Of course, all that this actually does is decrease the value of a regular Daytona, but it is a practice that started before the internet made fakes so easy to spot, and a few people probably did get swindled. You can expect to pay at least $2.5 million for a Daytona Spyder in good condition, and it is not at all uncommon to see them go for closer to $3.5 million. Anything under $2 million probably needs some work, and one under $1 million has the very real possibility of being a fake.


Iso Grifo Targa

1969 - 1973 Ferrari 365 GTS/4
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Technically, a Targa isn’t really a convertible, but it is still an open top, and on a car that was once the fastest production car in the world. The Grifo’s record comes from a few years before the Daytona’s, although bigger and more powerful engines were offered for the car after it set the initial record. It might not have kept the Daytona from taking the crown, but the performance gap isn’t as big as the numbers on the records would indicate. The Grifo still had all of the great exotic Italian looks, but it was powered by an American V-8, meaning that it was a lot easier for owners to have them serviced on this side of the Atlantic.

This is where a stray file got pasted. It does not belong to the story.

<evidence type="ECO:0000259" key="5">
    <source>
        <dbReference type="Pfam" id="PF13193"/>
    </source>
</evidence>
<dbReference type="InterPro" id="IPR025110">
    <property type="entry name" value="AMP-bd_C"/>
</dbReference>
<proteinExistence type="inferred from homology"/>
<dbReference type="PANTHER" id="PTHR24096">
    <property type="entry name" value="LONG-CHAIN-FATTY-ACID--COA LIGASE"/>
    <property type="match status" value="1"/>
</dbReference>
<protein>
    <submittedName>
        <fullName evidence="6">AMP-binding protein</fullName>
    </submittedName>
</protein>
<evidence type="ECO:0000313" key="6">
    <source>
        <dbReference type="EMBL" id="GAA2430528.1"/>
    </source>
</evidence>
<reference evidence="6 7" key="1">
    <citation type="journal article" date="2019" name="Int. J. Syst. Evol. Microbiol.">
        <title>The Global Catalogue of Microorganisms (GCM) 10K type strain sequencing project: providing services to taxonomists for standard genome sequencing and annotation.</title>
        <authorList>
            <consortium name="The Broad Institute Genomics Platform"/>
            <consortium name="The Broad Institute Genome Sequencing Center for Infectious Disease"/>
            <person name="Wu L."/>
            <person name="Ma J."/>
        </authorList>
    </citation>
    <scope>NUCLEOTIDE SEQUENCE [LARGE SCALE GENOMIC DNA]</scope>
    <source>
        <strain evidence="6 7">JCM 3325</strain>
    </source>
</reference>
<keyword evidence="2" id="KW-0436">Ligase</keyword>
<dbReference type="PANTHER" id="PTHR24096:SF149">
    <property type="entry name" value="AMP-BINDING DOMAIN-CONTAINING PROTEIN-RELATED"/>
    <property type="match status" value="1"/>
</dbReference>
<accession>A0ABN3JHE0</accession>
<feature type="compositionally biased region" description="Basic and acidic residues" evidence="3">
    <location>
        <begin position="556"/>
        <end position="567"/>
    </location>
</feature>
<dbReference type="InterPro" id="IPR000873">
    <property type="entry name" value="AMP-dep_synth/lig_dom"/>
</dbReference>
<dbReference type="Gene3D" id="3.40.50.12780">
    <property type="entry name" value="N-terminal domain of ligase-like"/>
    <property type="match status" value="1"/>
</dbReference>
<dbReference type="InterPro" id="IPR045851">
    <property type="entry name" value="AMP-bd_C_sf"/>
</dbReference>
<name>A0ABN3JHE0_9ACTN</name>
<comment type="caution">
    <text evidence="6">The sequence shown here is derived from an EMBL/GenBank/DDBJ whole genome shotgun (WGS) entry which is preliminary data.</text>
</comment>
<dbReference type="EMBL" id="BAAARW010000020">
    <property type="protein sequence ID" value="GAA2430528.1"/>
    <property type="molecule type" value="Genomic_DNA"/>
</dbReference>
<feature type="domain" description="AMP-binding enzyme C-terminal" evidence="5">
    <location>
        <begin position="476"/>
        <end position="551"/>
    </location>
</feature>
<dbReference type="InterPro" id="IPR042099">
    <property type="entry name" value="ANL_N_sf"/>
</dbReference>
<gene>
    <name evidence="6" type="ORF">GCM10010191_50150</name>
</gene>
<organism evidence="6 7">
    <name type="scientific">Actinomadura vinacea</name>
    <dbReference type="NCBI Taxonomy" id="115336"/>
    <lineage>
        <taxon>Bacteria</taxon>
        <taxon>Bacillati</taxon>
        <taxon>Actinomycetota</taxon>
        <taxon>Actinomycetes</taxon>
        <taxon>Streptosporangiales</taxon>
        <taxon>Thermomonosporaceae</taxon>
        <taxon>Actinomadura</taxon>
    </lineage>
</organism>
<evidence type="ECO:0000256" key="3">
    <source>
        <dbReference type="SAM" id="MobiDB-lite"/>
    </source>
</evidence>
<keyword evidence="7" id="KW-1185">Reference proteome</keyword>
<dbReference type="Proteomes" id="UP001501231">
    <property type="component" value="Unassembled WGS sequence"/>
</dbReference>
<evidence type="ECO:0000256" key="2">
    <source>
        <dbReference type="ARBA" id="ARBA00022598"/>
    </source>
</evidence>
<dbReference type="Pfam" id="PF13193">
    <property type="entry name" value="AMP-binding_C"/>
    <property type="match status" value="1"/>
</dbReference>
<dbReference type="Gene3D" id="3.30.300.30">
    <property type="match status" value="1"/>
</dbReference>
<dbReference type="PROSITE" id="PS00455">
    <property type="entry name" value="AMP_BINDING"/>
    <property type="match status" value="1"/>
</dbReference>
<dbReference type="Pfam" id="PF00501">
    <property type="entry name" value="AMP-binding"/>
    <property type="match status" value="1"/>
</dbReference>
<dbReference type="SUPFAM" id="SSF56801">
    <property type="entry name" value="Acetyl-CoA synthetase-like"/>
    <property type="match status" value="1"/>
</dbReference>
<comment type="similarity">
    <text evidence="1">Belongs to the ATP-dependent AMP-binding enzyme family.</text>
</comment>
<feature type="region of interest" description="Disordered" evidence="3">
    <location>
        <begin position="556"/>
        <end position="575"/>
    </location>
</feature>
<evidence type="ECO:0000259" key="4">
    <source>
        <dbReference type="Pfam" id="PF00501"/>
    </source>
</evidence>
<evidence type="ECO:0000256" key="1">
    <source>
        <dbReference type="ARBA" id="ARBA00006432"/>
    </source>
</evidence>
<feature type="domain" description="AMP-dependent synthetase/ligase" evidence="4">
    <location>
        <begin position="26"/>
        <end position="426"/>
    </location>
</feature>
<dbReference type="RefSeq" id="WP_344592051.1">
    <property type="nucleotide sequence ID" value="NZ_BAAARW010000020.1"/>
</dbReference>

Aston Martin DB6 Volante

1969 - 1973 Ferrari 365 GTS/4
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The DB6 was produced longer and in bigger quantities than any Aston Martin ever made before it. The Volante was the convertible version, which was nearly as powerful as the Daytona Spyder and nearly as rare. It predates the Daytona by a couple of years, and the styling is much more conservative, being a mild evolution of the classic DB5. But, for those who found the new Ferrari styling to be too much, and too modern, the DB6 offered a good alternative for these more traditional consumers. Prince Charles has one, just to give you an idea of the sort of people who bought them.


1969 - 1973 Ferrari 365 GTS/4
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The Daytona was a car that was truly ahead of its time. Not only did most other sports car manufacturers in the world scramble to put out something with such modern styling, the performance was such that no other car could match it for a very long time. It was a high point for Ferrari in a decade full of high points, and it was more of a defining moment for the company than even the near-mythical 250 GTO.

  • Leave it
    • Due diligence is required in order to not get a fake
    • The convertible isn’t going to be quite as fast as the hardtop
    • Still only worth about 1/10th of a 250 GTO